Cayucos resident Julius Royal remembers the Holocaust.
Born in Budapest in 1932, Julius attended a class for Jews at a Christian school. His father, Dave, Austrian from a British family, was a blond, blue-eyed mechanical engineer. About 1942, in the middle of the night, Dave was seized by German agents and taken from Budapest to Berlin to work on U-boat designs for the Hitler Reich.
Adm. Miklós Horthy served as Regent of Hungary until October 1944. Horthy was an anti-Semite, but stood up to Hitler on plans to deport Hungary’s Jews except in special cases where technical expertise was needed in Berlin.
Julius’ mother, Dr. Rosie Neumann Royal, only heard from her husband once or twice before he was killed by the advancing Soviet artillery at the end of the war.
In March 1944, Horthy was forced to acquiesce to Adolf Eichmann’s plans for deporting Hungary’s Jews to Auschwitz. Julius learned his mother was being held at a temporary camp in a football stadium in Buda. He rushed to say goodbye.
“She cried, I cried. She said, ‘Go to Mary. She’ll take you in,’ ” Julius Royal recalled.
“Mary was our maid even before I was born — until gentiles were forbidden to work for Jews. ‘She lives here in Buda. Take the streetcar, knock at the door.’ When I rang the doorbell, she opened the door and hugged me and cried. She was perfect to me, like a second mother.”
Dr. Royal was sent to Auschwitz in a cattle car shortly after Julius saw her.
“Life was hell at Auschwitz for mom — assigned to a women’s barracks and forced to make bullets and bombs. A Jewish orchestra played as prisoners paraded to work in the factory. My mother served as a doctor to the prisoners, but ‘had only aspirin for this, aspirin for that.’ ”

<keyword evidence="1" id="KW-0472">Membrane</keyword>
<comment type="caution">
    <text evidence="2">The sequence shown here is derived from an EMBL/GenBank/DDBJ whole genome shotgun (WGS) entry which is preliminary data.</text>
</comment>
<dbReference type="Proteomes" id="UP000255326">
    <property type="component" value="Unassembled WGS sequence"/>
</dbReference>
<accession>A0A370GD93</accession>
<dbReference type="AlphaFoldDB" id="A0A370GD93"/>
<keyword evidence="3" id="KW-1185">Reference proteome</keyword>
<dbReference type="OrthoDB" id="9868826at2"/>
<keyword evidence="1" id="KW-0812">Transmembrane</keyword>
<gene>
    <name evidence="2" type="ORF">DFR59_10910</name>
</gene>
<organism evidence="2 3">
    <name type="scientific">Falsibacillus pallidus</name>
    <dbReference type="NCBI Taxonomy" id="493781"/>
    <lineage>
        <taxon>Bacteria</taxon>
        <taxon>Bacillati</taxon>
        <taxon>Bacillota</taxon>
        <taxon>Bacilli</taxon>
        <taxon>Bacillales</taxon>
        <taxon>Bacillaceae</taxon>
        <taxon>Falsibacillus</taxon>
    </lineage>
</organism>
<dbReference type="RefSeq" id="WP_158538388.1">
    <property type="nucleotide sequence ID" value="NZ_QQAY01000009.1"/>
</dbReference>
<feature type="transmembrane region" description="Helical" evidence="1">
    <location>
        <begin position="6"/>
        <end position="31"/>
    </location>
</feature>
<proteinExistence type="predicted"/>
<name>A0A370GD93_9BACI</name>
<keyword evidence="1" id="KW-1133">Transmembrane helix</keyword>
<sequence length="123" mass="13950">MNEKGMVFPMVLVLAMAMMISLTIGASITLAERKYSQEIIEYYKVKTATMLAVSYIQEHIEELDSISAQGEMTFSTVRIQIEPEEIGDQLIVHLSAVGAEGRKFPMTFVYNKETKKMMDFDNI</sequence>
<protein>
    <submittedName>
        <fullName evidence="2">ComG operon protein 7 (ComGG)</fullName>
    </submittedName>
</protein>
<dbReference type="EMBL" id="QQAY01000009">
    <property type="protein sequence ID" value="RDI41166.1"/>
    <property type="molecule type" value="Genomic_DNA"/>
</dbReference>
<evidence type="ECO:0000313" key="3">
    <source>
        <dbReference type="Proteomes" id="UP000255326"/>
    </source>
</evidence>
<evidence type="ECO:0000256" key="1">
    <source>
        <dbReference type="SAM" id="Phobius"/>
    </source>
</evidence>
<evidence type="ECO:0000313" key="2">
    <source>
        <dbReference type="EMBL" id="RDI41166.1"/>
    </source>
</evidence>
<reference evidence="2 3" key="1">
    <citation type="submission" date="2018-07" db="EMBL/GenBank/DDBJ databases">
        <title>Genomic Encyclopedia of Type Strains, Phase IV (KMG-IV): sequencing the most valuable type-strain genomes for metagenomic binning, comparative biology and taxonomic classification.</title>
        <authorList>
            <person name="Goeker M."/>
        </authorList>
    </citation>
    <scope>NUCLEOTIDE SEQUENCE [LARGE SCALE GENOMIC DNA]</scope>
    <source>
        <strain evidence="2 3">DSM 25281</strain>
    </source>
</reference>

When his mother’s parents had to move into a Jewish ghetto in October 1944, “my grandfather got a hold of me. He needed my help to push my grandmother in her wheelchair and carry the suitcase. I had to help them. They were my grandparents.”
One of his mother’s sisters was forced to live in another ghetto. Julius’ Aunt Magda was gassed at Dachau, along with her 5-year-old daughter. An uncle was transported to Ukraine and died as a slave laborer. Another uncle fought as a partisan against the Nazis.
“Some of the family paid Christians to hide them. Of course, it was a big risk for them to hide Jews.”
Dr. Rosie Royal survived Auschwitz and practiced medicine in Budapest until age 75. She begged Julius not to join the Israeli Defense Force.
Julius wanted to be a pilot. He attended the Hungarian Air Force Officer Academy from 1952 to 1954. He was co-pilot in a crew of four aboard a fighter bomber in November 1956, during the Hungarian Uprising. When his aircraft was shot down by a much faster Soviet MIG 17, they bailed out and fled across the Austrian border.
In 1959, Julius emigrated to Canada, and then to the U.S. in 1964. Despite all he went through, Julius still has a twinkle in his eyes.
Julius Royal will speak at the Holocaust and International Genocide Remembrance Program at 7 p.m. Wednesday, May 4, at Congregation Beth David, 10180 Los Osos Valley Road in San Luis Obispo.
The public is invited.
Canzona Women’s Ensemble will perform “Even When He is Silent” and “Reflections from Yad VaShem,” the Holocaust Memorial outside Jerusalem.
“Times Past” is special to The Tribune. Dan Krieger is a professor emeritus of history at Cal Poly. Liz Krieger is a retired children’s library for the San Luis Obispo County Library.